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Tags: Privacy, Google, Programmatic, Publisher, Cookies

Updated: May 6, 2024

Recently, Google announced that removing third-party cookie support in the Chrome browser will be postponed to 2025. Google cited additional time to develop the Privacy Sandbox interfaces to secure approval from the UK's Competition and Markets Authority (CMA) and the Information Commissioner's Office (ICO). This delay once again gives the digital advertising industry valuable extra time to prepare for upcoming changes.

It will be interesting to see which direction the situation will turn now that there is more time. It has been apparent that not everyone has been actively testing and seeking alternative practices; instead, they believe that more comprehensive results and validation for winning strategies will only be seen once cookie support is a thing of the past. At least in part, this is undoubtedly true, but it also seems that especially those publishers whose ad sales are largely programmatic are at risk of losing inventory value unless they prepare for the removal of cookie support before the deadline.

This text examines essential data, current challenges and the difficulty of forecasting, current perspectives, the status of identification solutions, and preparation tips for the upcoming change.


Data Underpinning a Cookieless Future

Since January 2024, Relevant Digital has been collecting data from a one per cent cookieless Google Chrome sample. Our primary interest is to understand how publishers can commercialise a cookieless audience.

At the same time, we are trying to understand the other side—how advertisers can purchase this audience. We have mainly focused on tracking the unit prices (eCPM) that sites can obtain from this audience. Starting from a general level and delving into details, such as whether the value is higher in specific subject areas or when a publisher submits a bid request with a shared identifier. We do this to understand better what works so we can support our publisher clients and further develop the real-time performance analytics of Relevant Yield for publishers and sales networks.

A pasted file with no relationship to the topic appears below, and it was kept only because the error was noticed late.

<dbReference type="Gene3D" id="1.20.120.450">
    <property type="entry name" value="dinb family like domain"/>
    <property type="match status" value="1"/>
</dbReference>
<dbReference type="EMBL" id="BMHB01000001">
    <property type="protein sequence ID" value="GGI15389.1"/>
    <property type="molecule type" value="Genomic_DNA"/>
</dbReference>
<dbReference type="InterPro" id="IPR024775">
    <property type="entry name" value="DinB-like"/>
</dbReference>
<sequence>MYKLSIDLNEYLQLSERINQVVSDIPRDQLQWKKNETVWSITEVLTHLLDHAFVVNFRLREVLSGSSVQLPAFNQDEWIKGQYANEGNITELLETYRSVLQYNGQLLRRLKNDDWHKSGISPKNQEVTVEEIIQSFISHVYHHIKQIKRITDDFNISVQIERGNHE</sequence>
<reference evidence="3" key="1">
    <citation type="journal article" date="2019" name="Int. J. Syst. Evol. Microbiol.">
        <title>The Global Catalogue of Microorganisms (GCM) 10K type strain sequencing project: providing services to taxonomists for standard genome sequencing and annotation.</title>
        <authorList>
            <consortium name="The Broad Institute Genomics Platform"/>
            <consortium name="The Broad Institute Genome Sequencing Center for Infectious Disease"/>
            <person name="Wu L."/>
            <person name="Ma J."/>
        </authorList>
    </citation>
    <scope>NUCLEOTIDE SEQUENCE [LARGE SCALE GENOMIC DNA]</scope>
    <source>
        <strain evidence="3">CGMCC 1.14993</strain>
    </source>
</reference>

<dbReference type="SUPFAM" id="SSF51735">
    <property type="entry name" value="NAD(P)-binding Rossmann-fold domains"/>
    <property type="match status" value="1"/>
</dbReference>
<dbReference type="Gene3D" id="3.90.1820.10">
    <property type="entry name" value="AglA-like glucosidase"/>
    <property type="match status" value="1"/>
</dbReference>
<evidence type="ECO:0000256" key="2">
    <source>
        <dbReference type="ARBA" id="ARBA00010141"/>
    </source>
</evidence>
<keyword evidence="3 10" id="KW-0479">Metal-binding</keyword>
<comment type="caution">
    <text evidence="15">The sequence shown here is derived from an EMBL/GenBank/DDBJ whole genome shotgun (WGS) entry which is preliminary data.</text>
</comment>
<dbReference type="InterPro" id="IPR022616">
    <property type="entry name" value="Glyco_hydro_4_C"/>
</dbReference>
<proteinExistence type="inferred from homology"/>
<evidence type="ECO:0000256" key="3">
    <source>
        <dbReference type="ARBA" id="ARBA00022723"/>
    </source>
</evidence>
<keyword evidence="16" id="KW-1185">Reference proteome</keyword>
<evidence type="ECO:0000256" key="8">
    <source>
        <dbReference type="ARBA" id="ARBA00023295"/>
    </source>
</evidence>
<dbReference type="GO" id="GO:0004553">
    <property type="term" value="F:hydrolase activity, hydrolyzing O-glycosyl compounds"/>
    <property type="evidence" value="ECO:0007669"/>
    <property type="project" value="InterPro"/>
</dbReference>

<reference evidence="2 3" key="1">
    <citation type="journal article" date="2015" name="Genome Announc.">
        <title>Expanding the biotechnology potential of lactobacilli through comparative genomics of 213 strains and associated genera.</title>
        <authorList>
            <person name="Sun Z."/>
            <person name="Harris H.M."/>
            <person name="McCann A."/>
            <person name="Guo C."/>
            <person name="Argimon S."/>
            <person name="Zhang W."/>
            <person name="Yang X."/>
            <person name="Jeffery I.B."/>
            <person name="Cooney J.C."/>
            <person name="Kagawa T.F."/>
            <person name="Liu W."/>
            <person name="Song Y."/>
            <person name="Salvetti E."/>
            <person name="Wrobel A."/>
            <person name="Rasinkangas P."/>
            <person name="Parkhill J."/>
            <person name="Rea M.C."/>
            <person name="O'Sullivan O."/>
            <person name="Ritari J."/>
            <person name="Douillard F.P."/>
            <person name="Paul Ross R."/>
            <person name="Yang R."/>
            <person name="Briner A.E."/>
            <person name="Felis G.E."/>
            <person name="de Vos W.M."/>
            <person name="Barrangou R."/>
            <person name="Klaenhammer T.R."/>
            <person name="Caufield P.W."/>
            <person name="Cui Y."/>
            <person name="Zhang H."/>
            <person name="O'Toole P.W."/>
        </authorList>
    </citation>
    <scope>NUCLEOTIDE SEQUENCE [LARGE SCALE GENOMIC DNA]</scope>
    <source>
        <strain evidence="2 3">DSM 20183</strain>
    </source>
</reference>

Market Challenges and Forecasting Difficulties

To make reliable forecasts, there is insufficient data on the overall effects of third-party cookie support removal on media sales. The most significant challenge, however, relates to the lack of buyer interest in cookieless audiences and the inability to utilise alternative signals.

However, DSPs cannot be blamed in this situation. We understand that adjusting DSPs to optimise new signals is significantly more demanding than when the sales side starts transmitting new signals. As long as third-party signals are available, purchasing decision systems may favour them. However, as mentioned, there is insufficient data to make reliable forecasts. This applies to all alternative targeting methods, whether PAAPI, TOPICS, or non-Google solutions.


What are the prospects for media sales in light of the current information?

Based on the available data, the situation for media sales is not at all bad. Currently, the value of cookieless audiences appears to be lower, but quite a few of our publisher clients seem to be doing well even without cookies.